Asymptomatic Shedding and Transmission
Somewhat surprisingly, more than 80% of HSV-2 infections are asymptomatic, subtle enough that they remain unrecognized, or misdiagnosed because genital ulcers are absent. (p458) Even in the absence of any clinical manifestations, herpes can reactivate from its usual dormant state and be transmitted via skin to skin contact to sexual partners through a process called asymptomatic shedding. In fact, the majority of new HSV cases are transmitted from source individuals who have no apparent lesions. By means of sensitive DNA amplification tests conducted on anogenital swabs, HSV has been detected in almost all asymptomatic seropositive individuals about 20%-25% of days. The minimum amount of detectable HSV needed for transmission to occur to a sexual partner has not yet been established. Therefore, it is not known if each instance of detectable HSV necessarily represents potential infectivity. The rate of shedding appears to decrease with time elapsed since primary infection by up to 70% after 10 years. (p S20) Given these findings, experts advise that all seropositive individuals should be considered potentially infectious to their sexual partners, even if the risk of transmission cannot be quantified.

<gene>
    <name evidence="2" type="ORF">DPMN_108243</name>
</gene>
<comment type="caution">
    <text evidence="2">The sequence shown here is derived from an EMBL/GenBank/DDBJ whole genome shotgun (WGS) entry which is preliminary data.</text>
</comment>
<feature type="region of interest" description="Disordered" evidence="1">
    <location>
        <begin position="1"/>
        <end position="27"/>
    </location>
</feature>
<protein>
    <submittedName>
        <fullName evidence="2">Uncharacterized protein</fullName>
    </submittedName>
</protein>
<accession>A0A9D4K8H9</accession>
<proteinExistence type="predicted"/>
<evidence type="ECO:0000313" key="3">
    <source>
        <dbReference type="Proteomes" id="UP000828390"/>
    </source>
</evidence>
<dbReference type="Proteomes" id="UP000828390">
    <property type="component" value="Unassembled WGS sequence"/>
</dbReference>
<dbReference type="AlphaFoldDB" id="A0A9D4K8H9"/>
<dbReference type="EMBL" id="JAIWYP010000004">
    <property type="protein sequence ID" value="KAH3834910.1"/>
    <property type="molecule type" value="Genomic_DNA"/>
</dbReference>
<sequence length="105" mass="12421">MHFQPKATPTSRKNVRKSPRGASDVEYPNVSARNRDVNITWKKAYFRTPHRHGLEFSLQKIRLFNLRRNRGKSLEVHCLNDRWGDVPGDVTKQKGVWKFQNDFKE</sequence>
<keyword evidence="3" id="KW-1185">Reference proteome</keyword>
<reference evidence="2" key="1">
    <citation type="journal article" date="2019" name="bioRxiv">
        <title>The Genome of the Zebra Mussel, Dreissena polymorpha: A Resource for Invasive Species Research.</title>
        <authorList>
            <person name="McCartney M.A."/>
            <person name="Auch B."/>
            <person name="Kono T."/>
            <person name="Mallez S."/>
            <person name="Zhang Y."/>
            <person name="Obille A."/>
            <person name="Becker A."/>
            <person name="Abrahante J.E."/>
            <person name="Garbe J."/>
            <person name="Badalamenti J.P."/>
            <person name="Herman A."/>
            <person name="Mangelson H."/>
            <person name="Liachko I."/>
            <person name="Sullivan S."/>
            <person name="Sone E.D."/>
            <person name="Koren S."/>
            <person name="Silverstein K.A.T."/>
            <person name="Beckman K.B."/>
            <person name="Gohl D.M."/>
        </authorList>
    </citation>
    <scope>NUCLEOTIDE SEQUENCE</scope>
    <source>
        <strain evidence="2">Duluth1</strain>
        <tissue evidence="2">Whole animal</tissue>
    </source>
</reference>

Journal for Nurse Practitioners. 2014;10(3):194-199. © 2014 Elsevier Science, Inc.